This past Saturday marked Women’s Equality Day, a celebration of women’s suffrage. The Women’s City Club of New York was founded 100 years ago in anticipation of the ratification of the 19th Amendment as a space for women “to prepare for the full exercise of their influences when they shall have the vote.”
Since then, WCC has developed into a nonpartisan multi-issue activist organization that advocates for gender, economic, and racial justice for all so that New Yorkers can achieve economic stability, enjoy equal opportunity, and live in safe and secure communities.
The heartbreaking events of Charlottesville were a painful reminder that our country still has a long road ahead before we achieve true equality for all—for women, for people of color, for immigrants, for the poor, and for refugees.
There are still individuals and organizations that believe that not everyone should be afforded the same rights, simply based on the way they were born or for what they believe.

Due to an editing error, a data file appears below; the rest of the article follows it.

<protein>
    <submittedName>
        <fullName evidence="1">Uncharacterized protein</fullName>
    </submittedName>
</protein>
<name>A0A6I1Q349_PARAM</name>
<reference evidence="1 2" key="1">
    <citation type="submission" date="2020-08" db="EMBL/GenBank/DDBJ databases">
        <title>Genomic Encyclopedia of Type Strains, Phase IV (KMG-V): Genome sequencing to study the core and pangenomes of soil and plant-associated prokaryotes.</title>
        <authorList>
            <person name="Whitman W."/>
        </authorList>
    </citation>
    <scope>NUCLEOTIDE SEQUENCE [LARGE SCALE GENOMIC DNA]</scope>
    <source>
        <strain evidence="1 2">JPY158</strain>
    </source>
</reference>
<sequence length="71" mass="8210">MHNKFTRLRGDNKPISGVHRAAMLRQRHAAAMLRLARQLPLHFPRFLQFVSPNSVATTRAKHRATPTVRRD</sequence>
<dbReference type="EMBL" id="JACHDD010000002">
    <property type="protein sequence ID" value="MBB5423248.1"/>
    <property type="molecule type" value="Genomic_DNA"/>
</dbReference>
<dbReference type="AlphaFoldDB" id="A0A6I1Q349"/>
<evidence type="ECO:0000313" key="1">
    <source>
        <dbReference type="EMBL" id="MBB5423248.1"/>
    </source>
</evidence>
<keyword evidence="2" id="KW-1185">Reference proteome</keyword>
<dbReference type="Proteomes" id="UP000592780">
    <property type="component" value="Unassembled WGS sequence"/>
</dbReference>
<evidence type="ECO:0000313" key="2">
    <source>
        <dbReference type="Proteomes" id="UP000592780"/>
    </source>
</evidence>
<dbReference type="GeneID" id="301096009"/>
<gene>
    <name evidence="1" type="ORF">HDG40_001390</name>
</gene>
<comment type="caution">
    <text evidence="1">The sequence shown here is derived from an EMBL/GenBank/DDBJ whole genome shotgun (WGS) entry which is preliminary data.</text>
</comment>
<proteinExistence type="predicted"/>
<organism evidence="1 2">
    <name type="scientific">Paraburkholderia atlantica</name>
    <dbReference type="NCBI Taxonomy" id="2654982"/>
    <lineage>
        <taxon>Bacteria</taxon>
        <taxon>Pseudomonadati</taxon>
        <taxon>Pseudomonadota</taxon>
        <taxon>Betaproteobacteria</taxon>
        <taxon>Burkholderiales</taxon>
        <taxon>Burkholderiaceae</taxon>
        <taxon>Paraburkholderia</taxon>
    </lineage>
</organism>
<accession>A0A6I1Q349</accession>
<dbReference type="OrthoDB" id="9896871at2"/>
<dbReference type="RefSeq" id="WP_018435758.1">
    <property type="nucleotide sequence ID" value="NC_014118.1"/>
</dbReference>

But they are far outnumbered by those who recognize that our society thrives when we lift each other up rather than tear each other down. Women’s Equality Day was a reminder that as women, we do have a voice.
We also have a responsibility to use that voice to continue to fight for equality. We must resist those who seek to suppress us, and use our platform to speak out for others, engage with our elected officials, and take to the streets to combat hatred and violence.
A proverb came to mind recently: “They tried to bury us. They didn’t know we were seeds.”
Even when we are confronted with intolerance and discrimination in their most vile forms, as a community, we must continue to seed growth of tolerance, acceptance and equality, and fight for what is right across our nation.
Women’s City Club of New York